Comets Tales: Andrey Pedan
by Don LaibleFeb 26, 2015
The Utica Comets won their 31st game of the season, and defenseman Andrey Pedan had a bloody lip.
It was 15 minutes after the Comets chalked up a 5-2 win downing North Division rival Toronto Marlies at The AUD. The celebratory music was blaring from Utica’s dressing room. Members of the media just interviewed coach Travis Green and defenseman Jeremie Blain. Next, Mark Caswell Jr., Comets’ Director of Communications, emerged from the room with Andrey Pedan.
|By the numbers|
|2010-2011||Guelph Storm (OHL)||51||2||10|
|2011-2012||Guelph Storm (OHL)||63||10||30|
|2012-2013||Guelph Storm (OHL)||60||14||30|
|2012-2013||Bridgeport Sound Tigers||8||0||2|
|2013-2014||Bridgeport Sound Tigers||28||5||5|
|2013-2014||Stockton Thunder (ECHL)||5||0||0|
Appearing relaxed, and anything but fatigued after skating in three periods, Pedan constantly battled to stop his upper lip from bleeding during the appearance. All in a night’s work for a 21-year-old defenseman looking to be recognized by the coaching staff and the hierarchy in Vancouver. Throwing the body and dropping the gloves when necessary has become Pedan’s playing pattern.
On this Friday night, the 6-foot-5 215-pound former third round draft pick of the New York Islanders in 2011 received the first penalty of the game. At 19:54 in the first period, Pedan was escorted to the penalty box for tripping. This was his only visit to box on the evening, and the Comets killed the penalty.
Having whistles blown in his direction isn’t nothing new to Pedan, now in his third pro season. However, it is with the power and the dominating accuracy of his right hook to challengers that have Comets fans (and players around the AHL) taking notice. But, if you ask Pedan about his toughness, in his soft, unassuming, thick Russian accent, you’d be hard-pressed to anoint him as a player who handles himself well against all comers.
“I put no special effort into fighting,” said Pedan who is tops amongst all defenseman this season in having major penalties (11). “My technique comes natural. I never train to fight.”
Perhaps being a natural at commanding his opponents, when situations call for it, has quickly made Pedan a well-known figure in and around the league this season. More than 300,000 views on YouTube of Pedan and Hamilton Bulldogs’ Jarred Tinordi’s exchange of blows on Jan. 9 this season was the message.
At Hamilton’s Copps Coliseum, in the second period, Pedan and Tinordi (6-feet-6, 230 pounds) went at it. Pedan delivered a devastating blow, connecting to his challenger and dropping him to the ice. Organizations and players who may not have known his name now knew who Pedan was.
Pedan, who was born in Lithuania, moved with his family to Russia when he was two years old (Pedan doesn’t speak Lituanian). He did not know where Utica is, after being traded this past November by the Islanders.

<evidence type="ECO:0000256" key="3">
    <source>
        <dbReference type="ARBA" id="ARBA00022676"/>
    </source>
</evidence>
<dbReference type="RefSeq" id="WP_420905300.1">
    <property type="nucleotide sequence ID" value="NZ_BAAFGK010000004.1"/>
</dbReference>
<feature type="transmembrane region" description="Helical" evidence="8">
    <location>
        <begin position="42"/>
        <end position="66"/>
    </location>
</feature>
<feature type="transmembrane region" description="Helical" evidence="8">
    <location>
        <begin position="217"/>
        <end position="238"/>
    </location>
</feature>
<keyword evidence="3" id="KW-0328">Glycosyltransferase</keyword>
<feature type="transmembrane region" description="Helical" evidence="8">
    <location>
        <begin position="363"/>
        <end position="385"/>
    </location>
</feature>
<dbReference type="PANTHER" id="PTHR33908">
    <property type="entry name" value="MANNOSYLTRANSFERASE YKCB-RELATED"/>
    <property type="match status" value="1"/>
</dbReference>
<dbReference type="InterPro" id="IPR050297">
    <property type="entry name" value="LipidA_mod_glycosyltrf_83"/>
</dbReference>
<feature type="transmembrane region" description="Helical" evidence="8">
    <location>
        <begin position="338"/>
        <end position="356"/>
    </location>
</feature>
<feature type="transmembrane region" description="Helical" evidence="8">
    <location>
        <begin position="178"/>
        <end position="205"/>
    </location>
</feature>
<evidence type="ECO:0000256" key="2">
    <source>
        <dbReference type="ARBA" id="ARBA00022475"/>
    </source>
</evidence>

“No, no, I never heard of Utica,” Pedan said while using his blue Comets T-shirt to wipe away a steady stream of blood coming from his lip. “I didn’t know where I was going. I got a map, and saw it was four hours from Bridgeport.”
New York and Vancouver, when they made the transaction, knew exactly who they were dealing. The numbers told an accurate story of Pedan’s presence on ice. Three seasons of juniors with the Guelph Storm in the OHL, Pedan racked up just shy of 400 penalty minutes. Two-and-a-half seasons in the Islanders organization, Pedan recorded another 100 minutes in the box. Thus far, since making his Comets debut on Nov. 26, Pedan has added in another 56 minutes.
To be young and a great distance from home, Andrey has settled in the Utica area with ease. He has his pre-game meals at Aqua Vino’s Restaurant and favors going to Delmonico’s Steakhouse often. Then, when at The AUD for work, there is a new-found comfort zone.
“The fans are unbelievable,” Pedan said. “I saw this after the first game I was here. They get so excited.”
Scoring his first goal as a Comet came on Jan. 31, an overtime winner in Toronto, was meaningful in the standings and personally rewarding for Pedan. However, one week later, on Feb. 8, a Sunday matinee at The AUD with the Binghamton Senators, Pedan drew more personal attention. With 4:08 left in the final period, Andrey’s slapshot directly off a faceoff found the back of the net. His goal gave the Comets a 4-3 lead (Comets went on to win 7-4).
With his former Comets’ teammates Bobby Sanguinetti, Alex Biega, and Frank Corrado called up to the Canucks, Pedan is doing all he can to take advantage of additional ice time. During the game against Toronto, Pedan was paired with Kent Huskins on defense, starting the game. During the first seven minutes of the game, the twosome had four shifts.
Pedan’s play to impress mode is running on all cylinders. Three pro seasons, two organizations, three teams (Bridgeport, Stockton, Utica), Pedan has one goal – to be skating in the NHL. With his younger brother and defenseman Ruslan Pedan playing in his second season of Division 1 hockey at Bemidji State (Minnesota), Andrey’s race is on to be the first in his family to realize a hockey dream.
No. 37 on the Comets’ roster is quickly becoming No. 1 in Comets fans heart. Pedan’s blue-collar, take-no-prisoner approach is popular with a fan base that could identify with his work ethic. Pedan is Russian but continues to prove to have what makes up a Utican.